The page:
YOU ARE NOT A FAILURE. I REPEAT, YOU ARE NOT A FAILURE!!!!!!!
You can take this experience as a learning lesson and grow from it
I am a new nurse myself, so take what I say with a grain of salt lol. I do have some questions though. Since your patient was on a cardizem gtt, how long was your patient in afib? What was the previous rhythm before it converted into afib? The patient is already compromised because of the lost of the atrial kick due to the atrium ineffectively contracting. That in it of itself decreases cardiac output. Do you remember what rate range the patient was in? Anything above 100bpm is a rapid ventricluar response and further decreases the cardiac output. The patient is also at risk for developing a clot. Does your floor monitor their own patient's heart rhythm or is it centralized to a location like rhythm central where they watch the essentially even patient on tele heart rhythms? Regardless, did anybody call to notified you of an alarming change in rhythm? In my current role as a nurse tech until I transfer later this month, I also have monitor duties where I monitor the patient's heart rate in my unit and other unit. More so than not, when a patient is brady-ing down rather quickly, I notify the nurse and they are prepare to code the patient. There is only one time I had a patient code without a rhythm change, it was a respiratory code. However, that patient was in a sinus rhythm. I'm not sure how it would apply since your patient was afib on a gtt. Cardizem suppresses the cardiac function, hence it's use to convert afib to a sinus rhythm. I don't think it overly suppress your patient's status to cause a code, but just be mindful of the adverse effects.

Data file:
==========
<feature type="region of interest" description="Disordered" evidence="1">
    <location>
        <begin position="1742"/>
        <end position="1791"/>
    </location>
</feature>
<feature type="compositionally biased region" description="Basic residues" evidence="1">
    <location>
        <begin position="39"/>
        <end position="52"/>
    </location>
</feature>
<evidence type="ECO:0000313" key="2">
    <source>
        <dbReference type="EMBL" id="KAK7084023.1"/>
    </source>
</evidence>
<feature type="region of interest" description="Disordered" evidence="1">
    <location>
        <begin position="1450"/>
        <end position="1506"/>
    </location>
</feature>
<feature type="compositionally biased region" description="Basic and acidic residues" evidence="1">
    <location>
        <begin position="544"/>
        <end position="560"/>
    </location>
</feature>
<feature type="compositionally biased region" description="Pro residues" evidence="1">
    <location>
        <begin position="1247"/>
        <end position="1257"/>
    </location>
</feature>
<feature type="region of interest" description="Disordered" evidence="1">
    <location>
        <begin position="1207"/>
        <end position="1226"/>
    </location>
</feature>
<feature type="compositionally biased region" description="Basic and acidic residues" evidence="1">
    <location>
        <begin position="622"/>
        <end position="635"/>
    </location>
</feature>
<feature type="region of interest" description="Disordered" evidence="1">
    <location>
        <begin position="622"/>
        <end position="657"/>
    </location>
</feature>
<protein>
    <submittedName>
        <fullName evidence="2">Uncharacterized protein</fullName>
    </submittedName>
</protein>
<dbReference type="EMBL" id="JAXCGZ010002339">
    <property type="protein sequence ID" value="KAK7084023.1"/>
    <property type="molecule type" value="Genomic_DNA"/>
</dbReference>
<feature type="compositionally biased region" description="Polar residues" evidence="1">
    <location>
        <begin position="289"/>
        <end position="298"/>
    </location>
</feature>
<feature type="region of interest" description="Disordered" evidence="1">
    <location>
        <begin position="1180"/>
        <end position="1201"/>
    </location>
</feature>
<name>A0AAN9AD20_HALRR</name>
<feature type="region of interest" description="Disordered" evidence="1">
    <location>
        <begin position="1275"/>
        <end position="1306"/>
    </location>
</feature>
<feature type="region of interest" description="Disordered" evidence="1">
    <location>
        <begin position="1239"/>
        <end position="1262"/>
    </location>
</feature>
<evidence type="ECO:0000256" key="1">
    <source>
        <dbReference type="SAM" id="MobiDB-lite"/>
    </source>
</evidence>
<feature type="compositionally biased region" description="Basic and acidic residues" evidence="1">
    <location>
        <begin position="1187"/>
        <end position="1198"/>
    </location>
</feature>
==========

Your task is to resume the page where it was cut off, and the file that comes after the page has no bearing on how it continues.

Second, you mention that the patient's oxygen sats were low. We already know CO is low, so we don't have enough tissue perfusion and gas exchange. How did you guys address the low O2? What were his vitals like? How was the patient's outward apperance? Was this patient also a COPDer? Was the patient anxious? Any signs of respiratory distress (labored, rapid, shallow breathing)? Did you call RT? If oxygen was place through what method (NC, face mask, Non-rebreather) and how many liters of O2 used? Did it correct the problem? At anytime before the code, was the physician noted about the change in patient status? Any new orders given?
When you went in to hang fluids, do you check to see if the patient was still breathing? You know, just the quick check to see the rise and fall of the chest since he was having oxygen issues earlier.
During report, did the see any abnormal labs, radiology, or anything that may of concern you? If so, did the previous nurse address those issues with the physician before the end of his/her shift?
As for the code is, if your glasses were falling off during compressions, quickly put it in your pocket and continue doing compressions. Also, it is important for you to get on the bed with your knees against the patient. This will allow you to more to apply more downward force onto the chest. This is what they taught us during our skills day. I've done chest compressions in a code once and remembered to hop onto to bed and started pushing. Were ABGs drawn? Were you able to find out the results of the ABGs?